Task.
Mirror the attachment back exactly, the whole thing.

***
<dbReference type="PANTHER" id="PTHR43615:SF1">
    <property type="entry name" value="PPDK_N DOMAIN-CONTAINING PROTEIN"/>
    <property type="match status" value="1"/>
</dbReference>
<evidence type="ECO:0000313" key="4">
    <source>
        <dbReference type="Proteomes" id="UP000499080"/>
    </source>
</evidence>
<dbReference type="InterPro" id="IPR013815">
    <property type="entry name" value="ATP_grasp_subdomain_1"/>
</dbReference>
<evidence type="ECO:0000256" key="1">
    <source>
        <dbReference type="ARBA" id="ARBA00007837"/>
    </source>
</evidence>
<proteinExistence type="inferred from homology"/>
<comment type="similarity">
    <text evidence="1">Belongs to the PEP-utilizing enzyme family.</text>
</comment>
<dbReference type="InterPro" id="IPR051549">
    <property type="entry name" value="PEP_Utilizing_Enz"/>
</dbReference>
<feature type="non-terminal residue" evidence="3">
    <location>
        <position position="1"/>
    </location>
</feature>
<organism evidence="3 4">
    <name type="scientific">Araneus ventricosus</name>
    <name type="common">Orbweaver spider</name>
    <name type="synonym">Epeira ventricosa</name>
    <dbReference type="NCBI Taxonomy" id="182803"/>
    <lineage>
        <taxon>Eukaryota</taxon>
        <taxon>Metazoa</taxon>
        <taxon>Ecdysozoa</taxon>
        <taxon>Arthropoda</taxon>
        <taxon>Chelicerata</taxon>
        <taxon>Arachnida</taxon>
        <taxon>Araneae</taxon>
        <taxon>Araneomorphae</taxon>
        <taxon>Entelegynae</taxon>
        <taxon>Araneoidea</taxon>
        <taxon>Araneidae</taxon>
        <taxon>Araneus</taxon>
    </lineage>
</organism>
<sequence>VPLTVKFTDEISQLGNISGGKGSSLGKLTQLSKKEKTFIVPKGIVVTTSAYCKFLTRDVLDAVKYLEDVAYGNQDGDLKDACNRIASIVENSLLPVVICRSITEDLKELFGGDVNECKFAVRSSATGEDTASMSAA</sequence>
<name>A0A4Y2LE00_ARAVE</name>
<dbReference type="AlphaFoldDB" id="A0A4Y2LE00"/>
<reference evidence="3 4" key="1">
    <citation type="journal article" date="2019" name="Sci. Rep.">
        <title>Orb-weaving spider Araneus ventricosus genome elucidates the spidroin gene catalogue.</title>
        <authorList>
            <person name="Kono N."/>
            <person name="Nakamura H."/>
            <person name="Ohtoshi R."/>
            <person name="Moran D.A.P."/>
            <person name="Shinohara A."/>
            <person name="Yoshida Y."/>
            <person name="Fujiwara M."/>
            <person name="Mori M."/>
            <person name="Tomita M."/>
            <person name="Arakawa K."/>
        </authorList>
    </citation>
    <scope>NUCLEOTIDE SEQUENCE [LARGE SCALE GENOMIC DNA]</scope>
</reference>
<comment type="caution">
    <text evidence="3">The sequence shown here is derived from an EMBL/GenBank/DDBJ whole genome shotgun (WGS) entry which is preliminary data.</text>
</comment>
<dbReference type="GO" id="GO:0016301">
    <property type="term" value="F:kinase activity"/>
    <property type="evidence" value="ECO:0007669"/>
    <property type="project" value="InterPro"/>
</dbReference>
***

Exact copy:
<dbReference type="PANTHER" id="PTHR43615:SF1">
    <property type="entry name" value="PPDK_N DOMAIN-CONTAINING PROTEIN"/>
    <property type="match status" value="1"/>
</dbReference>
<evidence type="ECO:0000313" key="4">
    <source>
        <dbReference type="Proteomes" id="UP000499080"/>
    </source>
</evidence>
<dbReference type="InterPro" id="IPR013815">
    <property type="entry name" value="ATP_grasp_subdomain_1"/>
</dbReference>
<evidence type="ECO:0000256" key="1">
    <source>
        <dbReference type="ARBA" id="ARBA00007837"/>
    </source>
</evidence>
<proteinExistence type="inferred from homology"/>
<comment type="similarity">
    <text evidence="1">Belongs to the PEP-utilizing enzyme family.</text>
</comment>
<dbReference type="InterPro" id="IPR051549">
    <property type="entry name" value="PEP_Utilizing_Enz"/>
</dbReference>
<feature type="non-terminal residue" evidence="3">
    <location>
        <position position="1"/>
    </location>
</feature>
<organism evidence="3 4">
    <name type="scientific">Araneus ventricosus</name>
    <name type="common">Orbweaver spider</name>
    <name type="synonym">Epeira ventricosa</name>
    <dbReference type="NCBI Taxonomy" id="182803"/>
    <lineage>
        <taxon>Eukaryota</taxon>
        <taxon>Metazoa</taxon>
        <taxon>Ecdysozoa</taxon>
        <taxon>Arthropoda</taxon>
        <taxon>Chelicerata</taxon>
        <taxon>Arachnida</taxon>
        <taxon>Araneae</taxon>
        <taxon>Araneomorphae</taxon>
        <taxon>Entelegynae</taxon>
        <taxon>Araneoidea</taxon>
        <taxon>Araneidae</taxon>
        <taxon>Araneus</taxon>
    </lineage>
</organism>
<sequence>VPLTVKFTDEISQLGNISGGKGSSLGKLTQLSKKEKTFIVPKGIVVTTSAYCKFLTRDVLDAVKYLEDVAYGNQDGDLKDACNRIASIVENSLLPVVICRSITEDLKELFGGDVNECKFAVRSSATGEDTASMSAA</sequence>
<name>A0A4Y2LE00_ARAVE</name>
<dbReference type="AlphaFoldDB" id="A0A4Y2LE00"/>
<reference evidence="3 4" key="1">
    <citation type="journal article" date="2019" name="Sci. Rep.">
        <title>Orb-weaving spider Araneus ventricosus genome elucidates the spidroin gene catalogue.</title>
        <authorList>
            <person name="Kono N."/>
            <person name="Nakamura H."/>
            <person name="Ohtoshi R."/>
            <person name="Moran D.A.P."/>
            <person name="Shinohara A."/>
            <person name="Yoshida Y."/>
            <person name="Fujiwara M."/>
            <person name="Mori M."/>
            <person name="Tomita M."/>
            <person name="Arakawa K."/>
        </authorList>
    </citation>
    <scope>NUCLEOTIDE SEQUENCE [LARGE SCALE GENOMIC DNA]</scope>
</reference>
<comment type="caution">
    <text evidence="3">The sequence shown here is derived from an EMBL/GenBank/DDBJ whole genome shotgun (WGS) entry which is preliminary data.</text>
</comment>
<dbReference type="GO" id="GO:0016301">
    <property type="term" value="F:kinase activity"/>
    <property type="evidence" value="ECO:0007669"/>
    <property type="project" value="InterPro"/>
</dbReference>